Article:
Document cameras are a great way to help students feel as if they're learning in the room with the teacher. Educators can have more freedom to use real-world documents, live, with their students. The best part is that these are easy to setup and use, when you know how.
You've come to the right place to learn everything you need to know about using document cameras so you can add them to your arsenal of teaching tools that can help students learn more effectively.
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What is a document camera?
A document camera is essentially a modern version of the old overhead projector systems. Except it's not only more versatile but it can also work remotely across an internet connection, allowing you to work with more people than just those in the room with you.
As the name suggests, a document camera that sits on your table and points downward at a document that you can work on and annotate live. It's specifically designed to stand tall, allowing you to work under it.
It also allows teachers to integrate physical objects into the lessons which might otherwise be impossible. A science teacher could, for example, demonstrate a science experiment live with students over a remote internet connection. A geography teacher can use maps, a math teacher could use geoboards -- the list goes on with possibilities.
A document camera can also be used as a document scanner and, in some cases, double as a webcam.
How to setup a document camera
A few seconds after unfolding, plugging in, and powering up your document camera, it’s ready to teach. Just aim the camera head straight down on anything from the day’s newspaper to a map of major Revolutionary War battles to a picture book that’s read while early learners listen and follow along.
A document camera works just as well connected to a classroom display as it does with a computer or video conference service, so teachers can easily add items from the physical world into a lesson. You could set it up to capture some pocket change on a table to teach young students about counting and grouping, for example.
Many document cameras offer maneuverability options, such as being able to revolve and swivel, which allows for it to be quickly aimed to take in a variety of classroom items. For example, you could rotate the camera head to show a small white board with modeled sentences, mixing some old school and new school techniques.
What to look for when buying a document camera
There are a number of factors to take into consideration before you start thinking about which document camera is going to best serve your needs. Here are some points to think about before you buy.
- Mobility: Do you need to move between rooms? Then you may need a small, light and easily plugged in camera.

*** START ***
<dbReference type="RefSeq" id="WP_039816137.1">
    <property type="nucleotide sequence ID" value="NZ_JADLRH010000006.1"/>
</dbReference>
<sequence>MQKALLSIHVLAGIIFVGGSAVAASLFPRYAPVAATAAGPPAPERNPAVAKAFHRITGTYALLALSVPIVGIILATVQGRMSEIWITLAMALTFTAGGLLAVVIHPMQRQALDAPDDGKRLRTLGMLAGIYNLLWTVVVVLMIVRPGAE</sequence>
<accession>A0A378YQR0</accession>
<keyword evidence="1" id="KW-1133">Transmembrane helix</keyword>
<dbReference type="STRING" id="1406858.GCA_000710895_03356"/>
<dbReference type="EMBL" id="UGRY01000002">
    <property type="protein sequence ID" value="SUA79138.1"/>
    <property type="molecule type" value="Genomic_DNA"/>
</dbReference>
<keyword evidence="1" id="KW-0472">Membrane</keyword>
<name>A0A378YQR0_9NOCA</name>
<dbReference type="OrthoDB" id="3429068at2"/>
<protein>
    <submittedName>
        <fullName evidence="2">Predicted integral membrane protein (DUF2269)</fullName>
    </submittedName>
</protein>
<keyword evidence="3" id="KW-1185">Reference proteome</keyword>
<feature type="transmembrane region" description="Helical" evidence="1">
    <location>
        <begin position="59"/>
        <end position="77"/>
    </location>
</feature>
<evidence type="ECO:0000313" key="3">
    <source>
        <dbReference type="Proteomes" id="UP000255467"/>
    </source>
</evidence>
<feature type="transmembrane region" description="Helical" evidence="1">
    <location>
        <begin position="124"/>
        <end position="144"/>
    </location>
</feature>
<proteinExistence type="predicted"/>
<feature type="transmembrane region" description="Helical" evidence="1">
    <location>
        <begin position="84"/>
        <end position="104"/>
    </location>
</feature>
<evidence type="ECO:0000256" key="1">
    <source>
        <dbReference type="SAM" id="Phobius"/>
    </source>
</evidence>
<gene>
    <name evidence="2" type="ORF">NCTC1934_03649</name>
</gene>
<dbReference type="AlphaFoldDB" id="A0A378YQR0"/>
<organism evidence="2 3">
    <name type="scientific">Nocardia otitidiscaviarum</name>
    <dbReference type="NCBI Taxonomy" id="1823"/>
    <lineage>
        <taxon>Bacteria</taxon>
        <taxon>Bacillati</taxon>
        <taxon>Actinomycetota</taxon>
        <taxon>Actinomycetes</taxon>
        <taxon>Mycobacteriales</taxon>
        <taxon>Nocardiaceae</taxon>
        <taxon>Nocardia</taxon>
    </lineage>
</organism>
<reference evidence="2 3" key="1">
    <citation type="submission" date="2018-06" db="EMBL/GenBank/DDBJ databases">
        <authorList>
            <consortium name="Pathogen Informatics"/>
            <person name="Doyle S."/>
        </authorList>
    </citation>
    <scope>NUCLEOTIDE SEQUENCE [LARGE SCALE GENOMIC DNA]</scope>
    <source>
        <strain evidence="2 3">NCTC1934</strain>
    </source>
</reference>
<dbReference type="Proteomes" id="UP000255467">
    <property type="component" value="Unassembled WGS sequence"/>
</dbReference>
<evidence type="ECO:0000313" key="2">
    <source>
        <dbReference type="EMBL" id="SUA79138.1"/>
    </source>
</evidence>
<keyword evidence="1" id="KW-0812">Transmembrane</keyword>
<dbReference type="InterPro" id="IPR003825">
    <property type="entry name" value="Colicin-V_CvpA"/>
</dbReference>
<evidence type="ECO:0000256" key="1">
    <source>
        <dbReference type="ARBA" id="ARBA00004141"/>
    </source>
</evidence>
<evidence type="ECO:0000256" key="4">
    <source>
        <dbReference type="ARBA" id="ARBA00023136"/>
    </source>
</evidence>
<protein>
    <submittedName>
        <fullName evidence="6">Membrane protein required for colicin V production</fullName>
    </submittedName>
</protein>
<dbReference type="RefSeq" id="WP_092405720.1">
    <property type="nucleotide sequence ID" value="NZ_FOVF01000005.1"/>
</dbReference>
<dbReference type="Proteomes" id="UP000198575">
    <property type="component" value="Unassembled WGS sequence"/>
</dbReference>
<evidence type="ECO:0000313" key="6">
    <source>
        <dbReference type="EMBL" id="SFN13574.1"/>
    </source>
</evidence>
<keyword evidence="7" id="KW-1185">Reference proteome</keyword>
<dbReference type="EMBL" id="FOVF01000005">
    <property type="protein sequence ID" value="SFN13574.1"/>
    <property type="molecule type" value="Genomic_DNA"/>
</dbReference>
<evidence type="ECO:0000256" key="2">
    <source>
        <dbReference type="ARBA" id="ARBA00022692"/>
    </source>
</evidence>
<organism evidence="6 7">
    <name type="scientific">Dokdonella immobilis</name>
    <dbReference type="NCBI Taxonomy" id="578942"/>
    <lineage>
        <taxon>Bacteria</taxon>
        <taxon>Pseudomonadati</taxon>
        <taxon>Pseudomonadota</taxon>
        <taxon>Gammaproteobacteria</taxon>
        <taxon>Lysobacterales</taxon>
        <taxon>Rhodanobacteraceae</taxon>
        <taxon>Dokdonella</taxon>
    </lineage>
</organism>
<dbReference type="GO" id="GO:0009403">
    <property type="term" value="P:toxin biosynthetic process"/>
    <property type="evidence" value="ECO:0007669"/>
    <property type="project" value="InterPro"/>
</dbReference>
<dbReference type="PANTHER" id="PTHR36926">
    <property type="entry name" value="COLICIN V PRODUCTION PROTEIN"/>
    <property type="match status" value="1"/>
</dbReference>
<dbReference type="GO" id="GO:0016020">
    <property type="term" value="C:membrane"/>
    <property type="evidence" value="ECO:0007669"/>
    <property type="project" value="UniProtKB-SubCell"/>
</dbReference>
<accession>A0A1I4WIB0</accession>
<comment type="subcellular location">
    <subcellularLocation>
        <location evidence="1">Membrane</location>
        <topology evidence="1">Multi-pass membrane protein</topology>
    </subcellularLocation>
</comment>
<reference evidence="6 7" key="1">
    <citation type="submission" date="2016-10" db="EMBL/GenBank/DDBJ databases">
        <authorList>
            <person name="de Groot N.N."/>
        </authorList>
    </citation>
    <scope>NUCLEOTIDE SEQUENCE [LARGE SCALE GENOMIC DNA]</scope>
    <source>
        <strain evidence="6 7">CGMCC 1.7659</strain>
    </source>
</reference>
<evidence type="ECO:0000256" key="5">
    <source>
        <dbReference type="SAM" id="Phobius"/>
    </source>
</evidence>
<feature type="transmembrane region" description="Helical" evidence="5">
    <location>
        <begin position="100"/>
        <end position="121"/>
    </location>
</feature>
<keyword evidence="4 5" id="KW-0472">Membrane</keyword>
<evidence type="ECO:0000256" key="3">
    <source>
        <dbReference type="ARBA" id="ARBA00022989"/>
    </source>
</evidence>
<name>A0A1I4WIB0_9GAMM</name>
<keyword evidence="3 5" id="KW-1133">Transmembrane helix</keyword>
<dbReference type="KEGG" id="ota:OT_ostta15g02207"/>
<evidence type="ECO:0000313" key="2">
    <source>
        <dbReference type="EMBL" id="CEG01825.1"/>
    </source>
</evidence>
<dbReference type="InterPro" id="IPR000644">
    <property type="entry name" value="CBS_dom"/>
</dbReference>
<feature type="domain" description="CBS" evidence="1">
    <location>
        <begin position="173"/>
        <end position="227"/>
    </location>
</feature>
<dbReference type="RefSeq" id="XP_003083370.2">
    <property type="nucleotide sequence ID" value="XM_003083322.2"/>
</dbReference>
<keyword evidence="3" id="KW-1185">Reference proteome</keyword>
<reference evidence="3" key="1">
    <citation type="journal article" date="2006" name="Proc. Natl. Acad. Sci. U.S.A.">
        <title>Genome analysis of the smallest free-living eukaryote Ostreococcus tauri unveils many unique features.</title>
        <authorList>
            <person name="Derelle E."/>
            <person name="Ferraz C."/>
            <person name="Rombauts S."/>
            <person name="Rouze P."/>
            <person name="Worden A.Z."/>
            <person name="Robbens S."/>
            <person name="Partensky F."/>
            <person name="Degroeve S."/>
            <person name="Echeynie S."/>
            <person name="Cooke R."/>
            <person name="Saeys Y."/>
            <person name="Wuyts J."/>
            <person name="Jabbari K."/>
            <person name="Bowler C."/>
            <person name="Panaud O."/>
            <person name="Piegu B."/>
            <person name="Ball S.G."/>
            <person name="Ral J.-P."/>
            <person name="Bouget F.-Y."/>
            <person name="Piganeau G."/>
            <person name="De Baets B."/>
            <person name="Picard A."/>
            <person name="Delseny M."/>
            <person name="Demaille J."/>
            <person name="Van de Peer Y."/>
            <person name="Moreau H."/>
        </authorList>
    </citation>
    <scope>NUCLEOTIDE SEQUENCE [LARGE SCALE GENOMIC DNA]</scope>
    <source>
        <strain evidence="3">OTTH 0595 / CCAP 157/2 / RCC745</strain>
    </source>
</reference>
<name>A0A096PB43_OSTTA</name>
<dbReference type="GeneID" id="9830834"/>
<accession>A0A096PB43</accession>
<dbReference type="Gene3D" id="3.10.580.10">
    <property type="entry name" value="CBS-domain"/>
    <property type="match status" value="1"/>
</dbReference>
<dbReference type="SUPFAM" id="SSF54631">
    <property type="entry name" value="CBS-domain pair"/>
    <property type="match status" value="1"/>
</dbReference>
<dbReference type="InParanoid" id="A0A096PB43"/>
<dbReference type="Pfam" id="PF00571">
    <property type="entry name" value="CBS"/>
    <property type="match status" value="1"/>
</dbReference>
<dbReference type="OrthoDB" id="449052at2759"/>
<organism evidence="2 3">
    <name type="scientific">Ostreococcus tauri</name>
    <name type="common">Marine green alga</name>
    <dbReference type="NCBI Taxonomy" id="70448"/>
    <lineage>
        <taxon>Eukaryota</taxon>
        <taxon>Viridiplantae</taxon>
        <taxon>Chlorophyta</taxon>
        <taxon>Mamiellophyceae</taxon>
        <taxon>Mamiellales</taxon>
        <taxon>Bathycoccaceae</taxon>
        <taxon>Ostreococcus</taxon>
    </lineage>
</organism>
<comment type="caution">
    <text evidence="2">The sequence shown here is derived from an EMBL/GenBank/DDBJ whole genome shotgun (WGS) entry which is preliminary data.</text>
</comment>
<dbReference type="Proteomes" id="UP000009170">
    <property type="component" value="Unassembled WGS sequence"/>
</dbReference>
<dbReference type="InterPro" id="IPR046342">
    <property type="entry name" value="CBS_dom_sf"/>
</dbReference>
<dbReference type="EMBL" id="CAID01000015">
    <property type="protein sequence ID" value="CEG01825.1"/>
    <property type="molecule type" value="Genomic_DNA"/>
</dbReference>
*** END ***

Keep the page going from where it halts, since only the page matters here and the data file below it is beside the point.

- Light: Will there be enough light for what you're doing? If not then you may want to consider a model that offers a mountable light, or one built-in.
- Webcam: If you want your document camera to double as a webcam then you'll need to look for one with a flexible neck that allows for a 360-degree perspective.
- Whiteboard: Do you want to use your doc cam with an interactive white board? Some work perfectly and others work with certain brands so be sure to check.
- Cost: Price can be a consideration with models ranging from $70 to thousands. It's worth shopping around to make sure you can't get what you need for less.
- Lenses: You'll want an optical zoom lens, for clarity, and some also offer microscope attachment options.
How to best use a document camera
Science is one of the best classes to use document cameras in a fun and interactive way. This is ideally suited for experiments where close-ups can be used to show chemical reactions or biological parts, for example. Labeling the human skeleton or zooming in on nature are other great examples of ways document cams can help teach science.
Math also benefits here with teachers able to integrate lots of teaching tools such as geoboards, playing cards, dice, unifix cubes, tessellations and more.
For languages, the document camera can be a great way to read through books together. Or for the annotation of work as you go, this is helpful.
Teachers can even use doc cams to go through homework with students, showing them where their marking has been placed and why, to help make sure they're learning and assimilating the feedback.
Class management is another area this humble camera can help with. Write to-do lists and daily schedules that remain visible for the lesson. Math problems, step-by-step project plans, and brainstorming are all enhanced by using a cam to make them visually available to the students.
Using the camera to share an answer sheet is another great option that saves time in helping students mark work. Or simply for placing stories under the camera to be read aloud, it's another sense that's engaged to retain attention.